The Ideals of the Spirit that a Warrior Should Attain
The character shū 習 means “to learn or to internalize” while ki 気 means “the way the spirit ought to be, state of mind or disposition”. So Shūki 習気 is ideal state of spirit that a warrior should attain.
A man may have an exceptional feeling of spirit and have a superior mastery of technique at the physical level, but if he is not is a proper state of readiness, when push comes to shove he will become upset emotionally and will not be able to use the things he understands mentally and has mastered physically there on the spot. The character shū 習 is made from the characters “wing” 羽 and “sun” 日. This means that when a young bird is learning to fly, everyday it moves it’s wings, trying over and over an endless number of times while wondering “will today be the day I take flight? Will I make progress today?” If it practices the proper form and movements until they become completely habitual, the use of the body will become internalized and the inability to fly will vanish, even if it is not consciously thinking about it. If one continues to train in this manner, always having a calm spirit and using one’s best techniques, one will not become flustered or have doubts when it matters.
The character kō 剛 means “strong” or “brave”, the character jū 柔 means “flexible”. Kō 高 means “high” in status or position and ge 下 means “low” in position. Kōjūkōge 剛柔高下 is “things that are strong and things that are flexible”, “things of high stature and things of low stature”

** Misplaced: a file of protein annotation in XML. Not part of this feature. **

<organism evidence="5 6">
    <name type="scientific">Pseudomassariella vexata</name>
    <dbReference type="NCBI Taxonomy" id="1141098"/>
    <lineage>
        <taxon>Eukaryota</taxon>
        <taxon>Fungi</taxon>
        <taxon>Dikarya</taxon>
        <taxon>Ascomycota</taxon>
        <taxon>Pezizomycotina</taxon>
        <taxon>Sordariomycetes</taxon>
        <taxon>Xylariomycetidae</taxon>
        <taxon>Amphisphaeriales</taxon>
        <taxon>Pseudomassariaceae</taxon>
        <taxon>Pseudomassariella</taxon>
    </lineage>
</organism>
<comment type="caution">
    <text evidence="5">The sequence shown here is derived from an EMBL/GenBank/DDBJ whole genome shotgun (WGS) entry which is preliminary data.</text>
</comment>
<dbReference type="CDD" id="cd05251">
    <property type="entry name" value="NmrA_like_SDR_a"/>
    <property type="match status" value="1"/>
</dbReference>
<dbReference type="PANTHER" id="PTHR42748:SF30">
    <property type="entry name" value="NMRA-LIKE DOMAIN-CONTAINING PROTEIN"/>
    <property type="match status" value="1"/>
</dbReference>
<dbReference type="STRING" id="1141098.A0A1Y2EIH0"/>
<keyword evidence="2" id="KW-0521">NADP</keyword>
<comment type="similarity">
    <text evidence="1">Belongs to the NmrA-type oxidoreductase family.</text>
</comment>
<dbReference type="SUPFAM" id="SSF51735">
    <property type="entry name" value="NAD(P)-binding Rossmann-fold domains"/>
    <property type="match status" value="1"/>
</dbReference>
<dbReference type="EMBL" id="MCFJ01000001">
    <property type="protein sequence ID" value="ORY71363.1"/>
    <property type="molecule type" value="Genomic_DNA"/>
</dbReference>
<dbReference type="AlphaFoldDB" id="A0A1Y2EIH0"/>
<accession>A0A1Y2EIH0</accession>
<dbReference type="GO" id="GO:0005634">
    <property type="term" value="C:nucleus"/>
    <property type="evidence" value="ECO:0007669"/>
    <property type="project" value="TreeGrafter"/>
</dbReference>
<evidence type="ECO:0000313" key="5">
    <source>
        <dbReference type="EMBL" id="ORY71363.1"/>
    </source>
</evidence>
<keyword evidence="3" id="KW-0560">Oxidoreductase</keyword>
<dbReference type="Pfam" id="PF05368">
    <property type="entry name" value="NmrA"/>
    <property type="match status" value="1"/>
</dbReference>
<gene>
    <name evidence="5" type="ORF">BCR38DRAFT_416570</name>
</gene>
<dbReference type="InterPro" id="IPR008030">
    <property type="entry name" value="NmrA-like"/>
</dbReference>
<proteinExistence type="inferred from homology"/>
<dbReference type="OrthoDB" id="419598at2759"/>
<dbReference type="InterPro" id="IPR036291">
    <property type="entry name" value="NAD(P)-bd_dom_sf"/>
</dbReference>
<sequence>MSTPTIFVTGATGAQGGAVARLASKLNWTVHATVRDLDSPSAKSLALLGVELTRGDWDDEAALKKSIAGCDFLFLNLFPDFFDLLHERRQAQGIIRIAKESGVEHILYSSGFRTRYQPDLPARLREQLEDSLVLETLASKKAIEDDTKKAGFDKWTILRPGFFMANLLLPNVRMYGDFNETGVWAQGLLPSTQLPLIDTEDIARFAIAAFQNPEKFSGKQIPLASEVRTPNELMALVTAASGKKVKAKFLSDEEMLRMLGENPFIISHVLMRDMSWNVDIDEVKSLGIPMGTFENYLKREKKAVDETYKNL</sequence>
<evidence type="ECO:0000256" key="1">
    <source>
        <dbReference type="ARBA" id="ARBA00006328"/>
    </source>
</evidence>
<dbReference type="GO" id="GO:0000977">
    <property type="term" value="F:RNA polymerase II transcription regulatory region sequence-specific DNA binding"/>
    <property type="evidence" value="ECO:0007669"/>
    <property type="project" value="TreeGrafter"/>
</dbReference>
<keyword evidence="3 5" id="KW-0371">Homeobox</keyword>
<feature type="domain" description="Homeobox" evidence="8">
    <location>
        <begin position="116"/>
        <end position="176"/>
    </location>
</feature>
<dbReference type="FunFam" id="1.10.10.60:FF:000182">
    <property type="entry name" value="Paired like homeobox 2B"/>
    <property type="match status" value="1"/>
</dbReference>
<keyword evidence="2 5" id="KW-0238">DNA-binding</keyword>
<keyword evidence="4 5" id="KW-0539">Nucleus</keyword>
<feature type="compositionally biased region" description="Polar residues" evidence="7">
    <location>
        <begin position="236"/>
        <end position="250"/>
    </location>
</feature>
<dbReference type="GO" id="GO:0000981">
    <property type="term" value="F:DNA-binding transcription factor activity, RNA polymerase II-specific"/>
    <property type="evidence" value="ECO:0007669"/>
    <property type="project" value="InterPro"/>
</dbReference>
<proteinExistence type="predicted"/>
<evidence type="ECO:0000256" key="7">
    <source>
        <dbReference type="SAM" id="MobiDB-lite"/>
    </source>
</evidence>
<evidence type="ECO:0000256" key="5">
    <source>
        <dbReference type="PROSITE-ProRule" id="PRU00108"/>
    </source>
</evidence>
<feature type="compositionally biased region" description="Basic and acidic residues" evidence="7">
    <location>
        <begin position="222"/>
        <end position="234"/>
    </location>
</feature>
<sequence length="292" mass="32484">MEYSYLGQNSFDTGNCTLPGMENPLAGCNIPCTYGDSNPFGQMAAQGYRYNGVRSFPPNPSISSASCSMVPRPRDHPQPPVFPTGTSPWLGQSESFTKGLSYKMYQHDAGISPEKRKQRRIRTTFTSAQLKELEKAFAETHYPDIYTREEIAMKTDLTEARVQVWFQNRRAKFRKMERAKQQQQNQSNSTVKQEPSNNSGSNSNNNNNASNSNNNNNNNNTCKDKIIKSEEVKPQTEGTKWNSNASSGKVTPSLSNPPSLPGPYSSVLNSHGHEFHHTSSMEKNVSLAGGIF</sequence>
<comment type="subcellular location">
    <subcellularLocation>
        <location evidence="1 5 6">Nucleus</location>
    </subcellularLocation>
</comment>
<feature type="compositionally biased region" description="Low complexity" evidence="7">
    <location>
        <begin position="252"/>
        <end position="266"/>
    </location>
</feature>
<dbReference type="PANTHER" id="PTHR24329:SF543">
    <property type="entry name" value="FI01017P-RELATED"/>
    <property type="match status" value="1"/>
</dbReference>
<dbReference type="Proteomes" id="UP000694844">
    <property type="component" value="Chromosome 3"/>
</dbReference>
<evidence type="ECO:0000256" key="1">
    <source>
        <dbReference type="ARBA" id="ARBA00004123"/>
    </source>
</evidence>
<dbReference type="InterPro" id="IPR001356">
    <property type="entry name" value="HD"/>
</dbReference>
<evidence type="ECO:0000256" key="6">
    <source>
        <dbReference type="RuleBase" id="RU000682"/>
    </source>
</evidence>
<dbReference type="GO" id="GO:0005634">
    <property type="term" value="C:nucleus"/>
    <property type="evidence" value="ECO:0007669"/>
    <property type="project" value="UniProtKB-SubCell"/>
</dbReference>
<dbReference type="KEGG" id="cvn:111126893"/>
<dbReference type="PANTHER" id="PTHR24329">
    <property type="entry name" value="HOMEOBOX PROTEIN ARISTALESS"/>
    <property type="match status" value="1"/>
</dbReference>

When the heart changes due to events or moves due to things, one is unable to follow the martial path or budō. Because bu (literally “martial” but here could used as martial arts) are techniques put resolutely into action to quickly subdue a situation, if one’s willpower is not strong, one will be unable to be decisive and accomplish anything.
On the other hand, if one’s mind is not flexible, one will not be able to quickly adapt to the enemy when facing him. Jū 柔 is to know one’s own shortcomings and use gentleness, avoiding becoming short tempered. Kō 剛 is to cultivate one’s strong points and to not feel daunted by things and panic.
A person who has cultivated both kō and jū has a bearing which is neither high (kō 高) nor low (ge 下). He is neither too noble nor too base and does everything in moderation. It is said that one such as this can put the sword aside and compose a poem, or still have the composure to pluck the strings of a koto (a Japanese stringed instrument) even while an enemy is approaching. This is because such a person has a clarity of mind that they have been able to infer naturally what will happen and decide on a suitable course of action well before the enemy advances on them.
The character sei 青 means “green” while yō 陽 means “the sun”. Seiyō 青陽 means “spring”. No 之 is a possessive marker while ki 気 means “state of mind”. All together, Seiyō-no-ki 青陽之気 has the meaning of ” in the character of spring”.